“Downsizing” is a relatively new term, but it’s been going on forever. The old folk sell the farm and move to town. The widow empties her big house and gets an apartment. Retirees decide that an RV is all they need, now that the kids are gone.
Everywhere I go, someone is downsizing. Yard sales are filled with personal things not needed in smaller, more efficient quarters. My brother and his wife no longer have a house; my sister sometimes talks about selling hers.
Me, I’m not so sure. Our two girls are out of college, working, and living on their own, but Laurie and I still cling to the three-bedroom, two-bath, two-story house that has been our home for so many years. It was built in 1876. We have trees, a yard, purple irises, a little patio and a big garage.
We don’t love the heating bills, the taxes or the “to-do” lists, but we love our house. It is filled with things that bring us beauty and ease and a sense of place. Whenever we go on trips, we smile when we unlock the front door and step back inside. It is our cocoon, our kingdom, our home.
I can see the benefits of an apartment: No snow to shovel, no yard to mow, no leaves to rake, no roof to patch, no gutters to clean, no drips to fix. If something goes wrong, call the landlord. If you don’t like the neighbors, move. It’s no big deal.
When I was a kid, we lived in apartments and we moved a lot: two different schools in first grade, two more in second, another in third, another in fourth, and another in fifth. I envied children who lived in houses, with both parents.
Those sudden and painful moves probably made me appreciate a house more than I would have otherwise.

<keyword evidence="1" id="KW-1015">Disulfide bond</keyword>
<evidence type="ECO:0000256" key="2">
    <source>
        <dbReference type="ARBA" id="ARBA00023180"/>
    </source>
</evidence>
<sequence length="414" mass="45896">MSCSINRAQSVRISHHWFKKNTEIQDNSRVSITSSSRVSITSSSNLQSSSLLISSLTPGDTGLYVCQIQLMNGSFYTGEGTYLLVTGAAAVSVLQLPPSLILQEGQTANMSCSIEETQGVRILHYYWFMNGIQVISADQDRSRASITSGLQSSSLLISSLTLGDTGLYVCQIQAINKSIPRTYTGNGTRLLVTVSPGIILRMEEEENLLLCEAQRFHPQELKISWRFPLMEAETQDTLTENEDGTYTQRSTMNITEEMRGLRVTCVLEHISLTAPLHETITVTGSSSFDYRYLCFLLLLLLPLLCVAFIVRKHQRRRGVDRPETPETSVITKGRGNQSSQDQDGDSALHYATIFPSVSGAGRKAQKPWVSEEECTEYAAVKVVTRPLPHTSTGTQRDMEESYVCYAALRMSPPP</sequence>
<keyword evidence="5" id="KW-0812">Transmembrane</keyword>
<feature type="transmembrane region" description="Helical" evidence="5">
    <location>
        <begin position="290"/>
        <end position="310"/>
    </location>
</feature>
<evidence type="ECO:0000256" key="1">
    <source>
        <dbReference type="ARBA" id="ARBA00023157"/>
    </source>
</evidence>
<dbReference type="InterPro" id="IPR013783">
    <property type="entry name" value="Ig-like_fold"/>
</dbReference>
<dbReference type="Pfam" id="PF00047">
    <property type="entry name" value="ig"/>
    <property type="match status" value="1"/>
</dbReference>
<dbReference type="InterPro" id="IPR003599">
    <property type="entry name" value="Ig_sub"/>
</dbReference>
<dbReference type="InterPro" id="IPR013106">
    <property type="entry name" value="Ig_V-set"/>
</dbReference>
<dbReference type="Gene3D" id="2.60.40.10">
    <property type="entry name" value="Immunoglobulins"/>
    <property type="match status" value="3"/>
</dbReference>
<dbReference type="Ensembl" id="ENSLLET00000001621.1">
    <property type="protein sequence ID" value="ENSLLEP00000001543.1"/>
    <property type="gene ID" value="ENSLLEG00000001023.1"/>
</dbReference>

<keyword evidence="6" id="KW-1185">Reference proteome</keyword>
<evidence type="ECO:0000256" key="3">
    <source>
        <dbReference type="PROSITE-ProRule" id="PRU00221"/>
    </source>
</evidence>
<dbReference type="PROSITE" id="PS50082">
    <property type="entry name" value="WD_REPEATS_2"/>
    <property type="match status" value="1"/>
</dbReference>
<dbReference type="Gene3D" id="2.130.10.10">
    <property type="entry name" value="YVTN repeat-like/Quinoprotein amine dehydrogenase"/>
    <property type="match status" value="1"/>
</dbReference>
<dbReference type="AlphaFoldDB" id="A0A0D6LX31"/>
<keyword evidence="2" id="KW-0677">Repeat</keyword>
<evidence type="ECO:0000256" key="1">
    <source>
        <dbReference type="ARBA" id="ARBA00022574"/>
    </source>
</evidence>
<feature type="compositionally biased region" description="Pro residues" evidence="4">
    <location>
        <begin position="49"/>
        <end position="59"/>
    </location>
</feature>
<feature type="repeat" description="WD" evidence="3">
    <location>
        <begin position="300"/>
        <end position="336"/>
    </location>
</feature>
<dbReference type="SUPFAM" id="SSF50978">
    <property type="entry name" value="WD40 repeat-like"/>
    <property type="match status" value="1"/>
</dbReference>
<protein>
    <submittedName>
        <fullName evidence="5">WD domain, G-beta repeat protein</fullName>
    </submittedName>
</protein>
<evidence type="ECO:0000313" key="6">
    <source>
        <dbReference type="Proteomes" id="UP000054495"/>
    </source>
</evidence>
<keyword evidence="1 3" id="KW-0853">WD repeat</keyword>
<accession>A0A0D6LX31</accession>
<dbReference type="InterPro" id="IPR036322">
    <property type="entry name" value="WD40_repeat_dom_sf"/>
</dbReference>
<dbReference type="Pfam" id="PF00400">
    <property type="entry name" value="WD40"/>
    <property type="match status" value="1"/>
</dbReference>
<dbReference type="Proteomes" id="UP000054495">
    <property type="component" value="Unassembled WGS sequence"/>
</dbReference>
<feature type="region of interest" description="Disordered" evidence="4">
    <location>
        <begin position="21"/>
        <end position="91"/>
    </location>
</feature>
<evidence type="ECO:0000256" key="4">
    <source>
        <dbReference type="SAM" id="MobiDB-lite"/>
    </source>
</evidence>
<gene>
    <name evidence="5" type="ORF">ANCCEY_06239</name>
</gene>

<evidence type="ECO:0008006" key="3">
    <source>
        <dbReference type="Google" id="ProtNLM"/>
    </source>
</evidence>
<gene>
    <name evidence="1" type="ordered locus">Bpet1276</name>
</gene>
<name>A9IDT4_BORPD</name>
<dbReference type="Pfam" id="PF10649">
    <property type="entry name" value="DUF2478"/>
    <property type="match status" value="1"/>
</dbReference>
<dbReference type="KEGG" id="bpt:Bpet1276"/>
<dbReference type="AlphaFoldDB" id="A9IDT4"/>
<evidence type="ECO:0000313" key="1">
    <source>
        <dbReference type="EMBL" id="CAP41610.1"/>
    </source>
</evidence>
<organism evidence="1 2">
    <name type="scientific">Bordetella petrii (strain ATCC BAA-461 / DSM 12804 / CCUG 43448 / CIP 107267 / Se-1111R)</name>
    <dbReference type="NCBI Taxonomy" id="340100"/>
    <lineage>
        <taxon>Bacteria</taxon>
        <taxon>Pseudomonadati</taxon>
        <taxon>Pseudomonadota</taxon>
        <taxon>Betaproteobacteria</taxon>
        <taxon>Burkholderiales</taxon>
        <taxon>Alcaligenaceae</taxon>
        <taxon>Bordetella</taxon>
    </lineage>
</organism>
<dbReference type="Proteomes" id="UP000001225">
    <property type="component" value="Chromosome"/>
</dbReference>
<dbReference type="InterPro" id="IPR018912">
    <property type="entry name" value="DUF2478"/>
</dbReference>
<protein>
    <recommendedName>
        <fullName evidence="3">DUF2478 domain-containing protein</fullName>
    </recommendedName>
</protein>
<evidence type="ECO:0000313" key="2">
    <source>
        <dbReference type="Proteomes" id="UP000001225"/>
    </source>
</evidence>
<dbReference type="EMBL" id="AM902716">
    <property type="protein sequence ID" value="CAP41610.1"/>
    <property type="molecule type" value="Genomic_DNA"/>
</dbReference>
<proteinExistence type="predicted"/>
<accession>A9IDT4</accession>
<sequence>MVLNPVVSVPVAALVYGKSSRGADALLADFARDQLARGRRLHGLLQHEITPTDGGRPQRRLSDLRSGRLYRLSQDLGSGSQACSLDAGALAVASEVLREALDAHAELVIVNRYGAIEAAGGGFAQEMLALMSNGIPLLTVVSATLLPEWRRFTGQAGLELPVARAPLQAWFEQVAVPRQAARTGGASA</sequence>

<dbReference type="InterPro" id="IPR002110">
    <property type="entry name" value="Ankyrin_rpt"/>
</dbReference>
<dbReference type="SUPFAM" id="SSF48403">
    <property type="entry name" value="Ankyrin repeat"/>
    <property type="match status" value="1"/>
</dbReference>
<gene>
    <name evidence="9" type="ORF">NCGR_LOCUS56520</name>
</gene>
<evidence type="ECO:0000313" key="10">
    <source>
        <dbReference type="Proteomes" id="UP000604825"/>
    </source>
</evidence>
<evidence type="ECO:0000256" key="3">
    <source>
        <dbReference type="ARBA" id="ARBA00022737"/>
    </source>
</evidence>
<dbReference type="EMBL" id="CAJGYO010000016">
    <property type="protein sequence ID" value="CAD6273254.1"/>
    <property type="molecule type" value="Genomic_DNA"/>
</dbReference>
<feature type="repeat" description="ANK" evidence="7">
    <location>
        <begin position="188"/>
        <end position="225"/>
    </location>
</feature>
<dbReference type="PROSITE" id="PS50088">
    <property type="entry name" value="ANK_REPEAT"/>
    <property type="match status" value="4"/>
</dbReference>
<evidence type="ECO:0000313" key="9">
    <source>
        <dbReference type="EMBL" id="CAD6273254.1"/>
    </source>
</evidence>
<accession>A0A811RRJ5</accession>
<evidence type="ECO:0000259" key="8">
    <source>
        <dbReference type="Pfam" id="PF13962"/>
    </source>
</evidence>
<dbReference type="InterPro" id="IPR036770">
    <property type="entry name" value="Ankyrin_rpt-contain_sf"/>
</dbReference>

Laurie and I bought our first house in 1983, so we’ve had 30 years to accumulate things. If we ever downsized, I’d have to unload so many “house” things: pipe wrenches, ladders, saws, drills, electrical supplies, saw horses, porch chairs, lawnmowers, paint brushes, shovels … the list could go on.
And that’s not all. There’s the Hoover-era Chevrolet truck, the porch pillar from my great-grandfather’s house, the Danville streetcar sign, the 800-pound printing press, the bicycle collection, the books, the work table, the vise, the camping gear, the motorcycle.
No apartment could hold all our furniture. But how could I part with my great-grandmother’s slipper chair, the Gone With the Wind lamp and Mom and Dad received for a wedding present, or the five-legged oak table that we bought as newlyweds, and excitedly brought home?
To us, it’s the best table in the world. Loved ones have sat at it for 31 Thanksgiving dinners. We watched our girls grow up around it. It has seen a few bad days, and thousands of happy ones.
Downsize? Who knows? Maybe someday … but I hope not.
Danville native Kevin Cullen is a former Commercial-News reporter. Reach him at email@example.com.